capture packets from all interfaces.  Note that captures on the ``any''  device  will  not  be
              done in promiscuous mode.

              If  the  -D  flag is supported, an interface number as printed by that flag can be used as the
              interface argument.

       -I     Put the interface in "monitor mode"; this is supported only on IEEE 802.11  Wi-Fi  interfaces,
              and supported only on some operating systems.

              Note  that  in  monitor  mode  the adapter might disassociate from the network with which it's
              associated, so that you will not be able to use any wireless networks with that adapter.  This
              could  prevent  accessing  files  on  a  network  server,  or  resolving host names or network
              addresses, if you are capturing in monitor mode and are not connected to another network  with
              another adapter.

       -K     Don't attempt to verify TCP, UDP and IP checksums.  This is useful for interfaces that perform
              the checksum calculation in hardware; otherwise, all outgoing checksums  will  be  flagged  as
              bad.

       -l     Make stdout line buffered.  Useful if you want to see the data while capturing it.  E.g.,
              `tcpdump  -l  |  tee dat' or `tcpdump  -l   > dat  &  tail  -f  dat'.

       -L     List the known data link types for the interface and exit.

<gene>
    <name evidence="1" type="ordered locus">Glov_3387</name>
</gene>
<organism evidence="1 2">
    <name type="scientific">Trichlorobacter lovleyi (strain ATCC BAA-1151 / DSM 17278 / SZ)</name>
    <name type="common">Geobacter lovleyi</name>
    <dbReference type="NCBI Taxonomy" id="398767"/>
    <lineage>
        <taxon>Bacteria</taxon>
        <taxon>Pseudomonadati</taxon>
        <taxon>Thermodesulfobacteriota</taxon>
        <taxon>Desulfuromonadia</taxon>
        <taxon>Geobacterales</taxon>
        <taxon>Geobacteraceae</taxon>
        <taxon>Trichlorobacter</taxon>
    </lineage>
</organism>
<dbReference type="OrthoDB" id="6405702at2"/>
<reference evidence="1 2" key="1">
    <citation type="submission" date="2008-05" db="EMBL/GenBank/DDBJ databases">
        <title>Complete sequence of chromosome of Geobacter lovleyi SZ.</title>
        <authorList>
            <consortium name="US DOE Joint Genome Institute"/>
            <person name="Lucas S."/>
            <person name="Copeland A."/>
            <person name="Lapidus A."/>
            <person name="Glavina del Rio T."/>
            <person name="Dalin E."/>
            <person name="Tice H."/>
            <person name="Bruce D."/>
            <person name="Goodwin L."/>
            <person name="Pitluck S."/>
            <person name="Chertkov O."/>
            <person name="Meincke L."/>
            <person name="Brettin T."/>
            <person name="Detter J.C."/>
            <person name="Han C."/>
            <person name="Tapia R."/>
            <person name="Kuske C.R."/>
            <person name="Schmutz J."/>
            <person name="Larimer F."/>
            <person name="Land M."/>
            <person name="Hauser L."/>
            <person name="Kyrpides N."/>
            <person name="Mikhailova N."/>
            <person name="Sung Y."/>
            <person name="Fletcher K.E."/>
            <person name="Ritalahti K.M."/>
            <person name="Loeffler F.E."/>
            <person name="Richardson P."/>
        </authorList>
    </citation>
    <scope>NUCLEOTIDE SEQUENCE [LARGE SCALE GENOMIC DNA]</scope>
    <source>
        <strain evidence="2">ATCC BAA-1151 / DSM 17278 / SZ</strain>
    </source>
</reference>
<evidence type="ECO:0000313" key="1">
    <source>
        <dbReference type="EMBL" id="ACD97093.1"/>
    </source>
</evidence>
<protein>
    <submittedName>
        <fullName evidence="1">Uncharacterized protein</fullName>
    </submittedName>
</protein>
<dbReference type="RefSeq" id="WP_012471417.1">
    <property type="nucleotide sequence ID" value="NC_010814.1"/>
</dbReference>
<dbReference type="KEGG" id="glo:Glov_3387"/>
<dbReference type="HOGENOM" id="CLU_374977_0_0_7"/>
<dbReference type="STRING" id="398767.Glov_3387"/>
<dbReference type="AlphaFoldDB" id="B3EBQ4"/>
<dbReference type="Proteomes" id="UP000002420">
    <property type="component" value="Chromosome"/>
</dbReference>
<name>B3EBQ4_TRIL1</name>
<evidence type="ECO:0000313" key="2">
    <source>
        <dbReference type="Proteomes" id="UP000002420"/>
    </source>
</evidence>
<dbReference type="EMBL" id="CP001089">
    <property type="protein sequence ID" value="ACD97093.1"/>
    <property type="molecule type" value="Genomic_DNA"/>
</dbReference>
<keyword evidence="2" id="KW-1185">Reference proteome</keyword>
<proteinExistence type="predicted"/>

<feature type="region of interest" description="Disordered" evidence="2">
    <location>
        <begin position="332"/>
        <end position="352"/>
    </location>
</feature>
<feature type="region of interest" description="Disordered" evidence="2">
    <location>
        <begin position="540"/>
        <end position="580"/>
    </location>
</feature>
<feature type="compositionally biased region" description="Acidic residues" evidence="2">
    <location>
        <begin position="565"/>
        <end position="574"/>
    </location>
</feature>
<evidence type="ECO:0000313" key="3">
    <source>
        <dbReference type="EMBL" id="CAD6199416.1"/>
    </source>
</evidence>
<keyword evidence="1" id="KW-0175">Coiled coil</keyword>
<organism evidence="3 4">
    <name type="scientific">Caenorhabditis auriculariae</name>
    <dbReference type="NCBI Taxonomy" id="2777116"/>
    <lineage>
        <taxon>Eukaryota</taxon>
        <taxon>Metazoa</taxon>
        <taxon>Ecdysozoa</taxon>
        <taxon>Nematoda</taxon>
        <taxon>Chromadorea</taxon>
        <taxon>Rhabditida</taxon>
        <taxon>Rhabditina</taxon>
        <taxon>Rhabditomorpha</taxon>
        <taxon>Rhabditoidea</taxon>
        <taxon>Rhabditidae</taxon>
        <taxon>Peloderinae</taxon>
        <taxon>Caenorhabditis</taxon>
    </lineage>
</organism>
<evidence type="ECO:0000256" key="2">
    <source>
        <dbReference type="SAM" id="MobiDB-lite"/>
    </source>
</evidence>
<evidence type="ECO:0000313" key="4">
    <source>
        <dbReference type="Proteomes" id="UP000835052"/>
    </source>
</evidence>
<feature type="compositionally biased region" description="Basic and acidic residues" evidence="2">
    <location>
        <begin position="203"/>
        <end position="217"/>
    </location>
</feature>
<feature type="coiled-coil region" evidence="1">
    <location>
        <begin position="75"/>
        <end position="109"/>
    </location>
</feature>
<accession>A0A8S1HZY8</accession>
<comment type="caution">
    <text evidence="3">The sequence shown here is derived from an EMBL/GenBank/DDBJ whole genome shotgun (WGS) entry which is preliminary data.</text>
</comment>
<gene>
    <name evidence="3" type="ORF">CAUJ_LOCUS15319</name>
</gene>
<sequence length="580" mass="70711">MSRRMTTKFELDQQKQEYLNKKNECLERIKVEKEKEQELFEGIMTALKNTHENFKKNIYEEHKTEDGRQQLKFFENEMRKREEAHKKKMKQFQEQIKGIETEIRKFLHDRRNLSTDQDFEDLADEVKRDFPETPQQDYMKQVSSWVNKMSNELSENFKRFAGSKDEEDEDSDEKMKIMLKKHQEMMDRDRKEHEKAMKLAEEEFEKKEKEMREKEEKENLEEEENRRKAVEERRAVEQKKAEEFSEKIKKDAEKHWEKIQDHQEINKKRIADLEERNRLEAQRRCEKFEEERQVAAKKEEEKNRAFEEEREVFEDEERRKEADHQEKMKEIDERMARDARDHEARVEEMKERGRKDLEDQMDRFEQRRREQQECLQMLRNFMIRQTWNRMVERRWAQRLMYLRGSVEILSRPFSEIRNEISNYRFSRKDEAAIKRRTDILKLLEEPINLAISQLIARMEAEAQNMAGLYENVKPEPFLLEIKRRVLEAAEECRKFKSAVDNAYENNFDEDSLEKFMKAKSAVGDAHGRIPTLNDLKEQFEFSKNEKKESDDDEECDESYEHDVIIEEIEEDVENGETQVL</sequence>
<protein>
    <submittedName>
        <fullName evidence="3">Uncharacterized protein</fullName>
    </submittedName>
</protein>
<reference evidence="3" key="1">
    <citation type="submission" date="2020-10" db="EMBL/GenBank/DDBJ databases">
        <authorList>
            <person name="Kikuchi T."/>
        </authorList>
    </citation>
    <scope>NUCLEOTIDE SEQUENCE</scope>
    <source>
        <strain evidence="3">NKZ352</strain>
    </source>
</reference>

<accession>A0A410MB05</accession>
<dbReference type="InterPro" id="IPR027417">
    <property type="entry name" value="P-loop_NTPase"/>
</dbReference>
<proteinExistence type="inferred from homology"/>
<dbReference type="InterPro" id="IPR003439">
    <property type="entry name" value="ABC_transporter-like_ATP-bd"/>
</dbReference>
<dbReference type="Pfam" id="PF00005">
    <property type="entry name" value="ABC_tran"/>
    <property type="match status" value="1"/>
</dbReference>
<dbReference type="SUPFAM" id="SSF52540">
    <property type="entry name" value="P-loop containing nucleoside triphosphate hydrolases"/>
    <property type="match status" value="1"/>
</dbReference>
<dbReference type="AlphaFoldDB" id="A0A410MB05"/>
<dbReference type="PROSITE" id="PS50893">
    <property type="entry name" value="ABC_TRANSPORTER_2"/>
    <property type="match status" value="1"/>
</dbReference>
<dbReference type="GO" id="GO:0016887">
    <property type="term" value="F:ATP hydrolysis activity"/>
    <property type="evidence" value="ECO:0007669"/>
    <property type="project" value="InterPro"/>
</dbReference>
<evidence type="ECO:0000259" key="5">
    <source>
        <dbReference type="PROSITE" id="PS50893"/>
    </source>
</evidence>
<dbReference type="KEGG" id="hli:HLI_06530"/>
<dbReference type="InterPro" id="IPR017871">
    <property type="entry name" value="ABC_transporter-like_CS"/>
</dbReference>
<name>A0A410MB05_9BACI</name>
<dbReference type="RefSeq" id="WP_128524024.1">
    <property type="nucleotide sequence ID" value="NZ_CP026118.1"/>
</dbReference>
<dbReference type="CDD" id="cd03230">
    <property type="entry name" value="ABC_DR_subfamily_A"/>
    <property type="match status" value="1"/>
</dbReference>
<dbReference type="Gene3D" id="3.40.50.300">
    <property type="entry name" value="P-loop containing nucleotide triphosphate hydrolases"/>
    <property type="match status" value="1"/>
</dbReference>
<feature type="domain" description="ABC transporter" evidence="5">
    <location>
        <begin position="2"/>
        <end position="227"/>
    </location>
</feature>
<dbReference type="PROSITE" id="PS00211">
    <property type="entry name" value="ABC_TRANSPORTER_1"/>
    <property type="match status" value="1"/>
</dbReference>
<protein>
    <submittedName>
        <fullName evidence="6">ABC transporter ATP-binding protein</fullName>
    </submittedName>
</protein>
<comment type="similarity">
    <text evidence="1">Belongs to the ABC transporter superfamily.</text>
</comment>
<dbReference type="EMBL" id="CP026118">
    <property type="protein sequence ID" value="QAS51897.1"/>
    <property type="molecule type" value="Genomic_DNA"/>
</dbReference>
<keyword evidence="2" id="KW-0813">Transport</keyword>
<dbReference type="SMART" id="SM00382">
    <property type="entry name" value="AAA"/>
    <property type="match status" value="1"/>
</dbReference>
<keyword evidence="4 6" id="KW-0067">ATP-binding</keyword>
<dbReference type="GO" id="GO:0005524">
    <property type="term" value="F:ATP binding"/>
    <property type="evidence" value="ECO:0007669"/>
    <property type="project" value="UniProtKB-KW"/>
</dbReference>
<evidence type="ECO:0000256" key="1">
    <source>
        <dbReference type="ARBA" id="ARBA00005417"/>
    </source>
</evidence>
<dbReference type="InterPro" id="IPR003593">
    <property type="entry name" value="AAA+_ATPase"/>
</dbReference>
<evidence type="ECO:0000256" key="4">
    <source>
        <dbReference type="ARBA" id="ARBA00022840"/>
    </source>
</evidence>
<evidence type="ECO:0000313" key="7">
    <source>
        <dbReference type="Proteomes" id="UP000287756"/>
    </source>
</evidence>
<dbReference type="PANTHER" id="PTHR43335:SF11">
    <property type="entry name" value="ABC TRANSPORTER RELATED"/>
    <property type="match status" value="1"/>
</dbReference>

-m     Load  SMI  MIB  module definitions from file module.  This option can be used several times to
              load several MIB modules into tcpdump.

       -M     Use secret as a shared secret for validating the digests found in TCP segments with  the  TCP-MD5
              MD5 option (RFC 2385), if present.

       -n     Don't convert addresses (i.e., host addresses, port numbers, etc.) to names.

       -N     Don't print domain name qualification of host names.  E.g., if you give this flag then tcpdump
              will print `nic' instead of `nic.ddn.mil'.

       -O     Do not run the packet-matching code optimizer.  This is useful only if you suspect a bug in
              the optimizer.

       -p     Don't  put the interface into promiscuous mode.  Note that the interface might be in promiscuous
              mode for some other reason; hence, `-p' cannot be used as an abbreviation for `ether  host
              {local-hw-addr} or ether broadcast'.

       -q     Quick (quiet?) output. Print less protocol information so output lines are shorter.

       -R     Assume  ESP/AH  packets  to be based on old specification (RFC1825 to RFC1829).  If specified,
              tcpdump will not print replay prevention field.  Since there is no protocol version  field  in